Stress Fracture | Arthroscopic Surgery | Shoulder Arthroscopy | Long Island | Smithtown
Stress Fracture | Arthroscopic Surgery | Shoulder Arthroscopy | Long Island | Smithtown Stress Fracture | Arthroscopic Surgery | Shoulder Arthroscopy | Long Island | Smithtown
Stress Fracture | Arthroscopic Surgery | Shoulder Arthroscopy | Long Island | Smithtown
Sports Medicine | Arthroscopy | Joint Pain | Long Island | Smithtown
Stuart B Cherney | Orthopaedic Surgery | Sports Medicine | Long Island | Smithtown
Physical Therapy | Arthroscopy | Shoulder Surgery | Long Island | Smithtown
Orthopaedic Resources | Sports Medicine | Long Island | Smithtown
Stress Fracture | Arthroscopic Surgery | Shoulder Arthroscopy | Long Island | Smithtown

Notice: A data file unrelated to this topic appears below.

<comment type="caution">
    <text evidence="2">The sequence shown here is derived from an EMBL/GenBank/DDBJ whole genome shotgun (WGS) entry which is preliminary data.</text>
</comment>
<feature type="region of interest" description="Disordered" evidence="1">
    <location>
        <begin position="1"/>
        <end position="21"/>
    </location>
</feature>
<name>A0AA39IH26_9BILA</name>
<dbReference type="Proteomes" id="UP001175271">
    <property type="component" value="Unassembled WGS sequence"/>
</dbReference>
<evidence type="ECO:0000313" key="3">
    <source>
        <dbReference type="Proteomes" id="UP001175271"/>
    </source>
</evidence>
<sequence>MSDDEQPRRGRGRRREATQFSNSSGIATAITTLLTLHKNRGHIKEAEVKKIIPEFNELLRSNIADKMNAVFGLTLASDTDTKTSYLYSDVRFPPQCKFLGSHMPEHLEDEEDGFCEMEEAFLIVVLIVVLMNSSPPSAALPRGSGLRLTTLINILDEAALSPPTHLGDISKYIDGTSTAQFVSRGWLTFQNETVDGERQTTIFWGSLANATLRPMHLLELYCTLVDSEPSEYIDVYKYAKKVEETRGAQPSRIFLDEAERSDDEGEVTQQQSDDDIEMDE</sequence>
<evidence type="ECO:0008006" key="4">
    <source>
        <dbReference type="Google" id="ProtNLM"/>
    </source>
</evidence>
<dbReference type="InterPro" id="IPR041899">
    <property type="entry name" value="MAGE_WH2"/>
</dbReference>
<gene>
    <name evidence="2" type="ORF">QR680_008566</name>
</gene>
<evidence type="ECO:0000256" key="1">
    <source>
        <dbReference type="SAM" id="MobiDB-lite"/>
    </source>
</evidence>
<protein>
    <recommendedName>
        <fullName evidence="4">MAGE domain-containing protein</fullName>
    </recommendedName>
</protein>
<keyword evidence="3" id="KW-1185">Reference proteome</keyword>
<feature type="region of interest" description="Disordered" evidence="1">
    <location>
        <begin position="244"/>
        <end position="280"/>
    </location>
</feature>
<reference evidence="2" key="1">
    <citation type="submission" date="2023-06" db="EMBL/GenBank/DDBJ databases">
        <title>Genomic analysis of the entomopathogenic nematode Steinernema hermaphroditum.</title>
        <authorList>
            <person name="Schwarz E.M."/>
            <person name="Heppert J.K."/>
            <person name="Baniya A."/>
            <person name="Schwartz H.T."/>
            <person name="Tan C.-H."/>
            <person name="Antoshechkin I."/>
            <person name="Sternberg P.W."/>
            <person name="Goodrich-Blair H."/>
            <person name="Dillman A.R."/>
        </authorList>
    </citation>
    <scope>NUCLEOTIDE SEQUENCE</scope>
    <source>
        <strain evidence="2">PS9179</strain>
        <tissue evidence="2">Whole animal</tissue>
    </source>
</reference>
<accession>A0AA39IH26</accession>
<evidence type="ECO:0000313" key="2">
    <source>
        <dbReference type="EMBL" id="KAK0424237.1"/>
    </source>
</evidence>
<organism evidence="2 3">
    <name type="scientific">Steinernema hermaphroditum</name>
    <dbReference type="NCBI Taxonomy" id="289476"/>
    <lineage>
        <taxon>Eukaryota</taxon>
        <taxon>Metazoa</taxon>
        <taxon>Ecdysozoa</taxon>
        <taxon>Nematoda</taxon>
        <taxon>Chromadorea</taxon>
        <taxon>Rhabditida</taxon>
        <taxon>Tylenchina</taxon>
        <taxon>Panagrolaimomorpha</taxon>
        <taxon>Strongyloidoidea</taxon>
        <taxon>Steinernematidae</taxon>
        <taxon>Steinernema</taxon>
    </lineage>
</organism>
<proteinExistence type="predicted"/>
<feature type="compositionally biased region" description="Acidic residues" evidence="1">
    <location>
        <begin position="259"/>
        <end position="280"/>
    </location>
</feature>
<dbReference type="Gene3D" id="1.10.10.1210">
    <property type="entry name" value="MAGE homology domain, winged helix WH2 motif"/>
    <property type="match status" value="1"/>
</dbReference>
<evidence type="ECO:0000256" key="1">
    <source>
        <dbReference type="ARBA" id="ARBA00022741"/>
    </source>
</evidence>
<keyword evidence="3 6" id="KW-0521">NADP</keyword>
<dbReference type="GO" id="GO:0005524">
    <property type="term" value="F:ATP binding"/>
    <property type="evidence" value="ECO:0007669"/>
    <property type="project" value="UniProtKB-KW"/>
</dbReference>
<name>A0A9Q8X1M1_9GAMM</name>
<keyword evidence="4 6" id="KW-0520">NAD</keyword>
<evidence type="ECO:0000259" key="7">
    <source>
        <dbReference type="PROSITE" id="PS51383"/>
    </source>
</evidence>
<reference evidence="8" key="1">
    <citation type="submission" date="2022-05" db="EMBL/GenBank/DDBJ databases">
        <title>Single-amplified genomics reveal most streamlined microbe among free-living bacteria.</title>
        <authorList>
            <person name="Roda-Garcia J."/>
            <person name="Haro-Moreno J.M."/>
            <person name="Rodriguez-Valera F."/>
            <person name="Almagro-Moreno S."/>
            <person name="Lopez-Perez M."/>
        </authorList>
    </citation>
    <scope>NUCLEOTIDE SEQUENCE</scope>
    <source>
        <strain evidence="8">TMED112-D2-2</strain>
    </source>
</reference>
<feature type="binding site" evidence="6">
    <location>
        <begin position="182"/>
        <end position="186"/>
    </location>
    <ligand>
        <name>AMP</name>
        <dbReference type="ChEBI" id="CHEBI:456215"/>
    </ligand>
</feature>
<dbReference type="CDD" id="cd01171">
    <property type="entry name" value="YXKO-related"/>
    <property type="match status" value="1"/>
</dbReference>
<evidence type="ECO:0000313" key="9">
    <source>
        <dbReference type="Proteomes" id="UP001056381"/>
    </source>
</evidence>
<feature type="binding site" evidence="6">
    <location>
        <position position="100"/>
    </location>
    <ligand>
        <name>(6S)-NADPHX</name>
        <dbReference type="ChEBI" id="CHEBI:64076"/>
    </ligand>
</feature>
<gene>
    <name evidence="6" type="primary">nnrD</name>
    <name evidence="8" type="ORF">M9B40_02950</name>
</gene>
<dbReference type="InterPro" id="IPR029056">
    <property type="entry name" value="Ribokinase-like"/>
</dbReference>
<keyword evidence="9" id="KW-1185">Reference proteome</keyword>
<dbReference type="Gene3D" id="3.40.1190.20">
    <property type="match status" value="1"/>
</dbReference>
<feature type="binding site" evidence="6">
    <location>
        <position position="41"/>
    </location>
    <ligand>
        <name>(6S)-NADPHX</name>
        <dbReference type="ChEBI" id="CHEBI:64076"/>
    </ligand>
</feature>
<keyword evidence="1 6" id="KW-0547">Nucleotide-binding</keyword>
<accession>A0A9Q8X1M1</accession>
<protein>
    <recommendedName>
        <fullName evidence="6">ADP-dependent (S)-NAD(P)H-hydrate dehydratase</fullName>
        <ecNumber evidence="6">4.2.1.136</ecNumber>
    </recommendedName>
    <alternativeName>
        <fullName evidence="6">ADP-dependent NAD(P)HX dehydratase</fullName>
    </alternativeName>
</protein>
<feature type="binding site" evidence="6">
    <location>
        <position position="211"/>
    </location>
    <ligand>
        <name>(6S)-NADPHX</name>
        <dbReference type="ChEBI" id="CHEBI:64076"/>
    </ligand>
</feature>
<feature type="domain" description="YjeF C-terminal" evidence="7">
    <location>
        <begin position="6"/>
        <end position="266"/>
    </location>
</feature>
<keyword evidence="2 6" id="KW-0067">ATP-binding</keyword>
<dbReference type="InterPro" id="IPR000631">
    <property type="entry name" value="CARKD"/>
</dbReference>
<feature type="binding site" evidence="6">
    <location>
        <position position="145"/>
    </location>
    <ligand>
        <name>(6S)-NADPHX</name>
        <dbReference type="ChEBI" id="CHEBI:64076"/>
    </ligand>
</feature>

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290 East Main Street | Suite 700 | Smithtown, NY 11787 | (631) 361-7867

  1. What is Arthroscopic Surgery?
  2. What Causes Knee Problems?
  3. How Are Knee Problems Diagnosed?
  4. What Types of Problems Can Be Treated With Shoulder Arthroscopy?
  5. What Causes a Stress Fracture?
  6. What are PRP injections (Platelet Rich Plasma)?
  7. What is Hyaluronic Acid (HA) injections?

What is Arthroscopic Surgery?
Prior to 1970 most joint surgery required large incisions and a prolonged recovery.  Fortunately, arthroscopic surgery has completely changed the way joint injuries are treated.

With the aid of an arthroscope, Dr. Cherney can easily examine, diagnose, and treat joint problems which, in earlier years, may have been extremely difficult to even identify.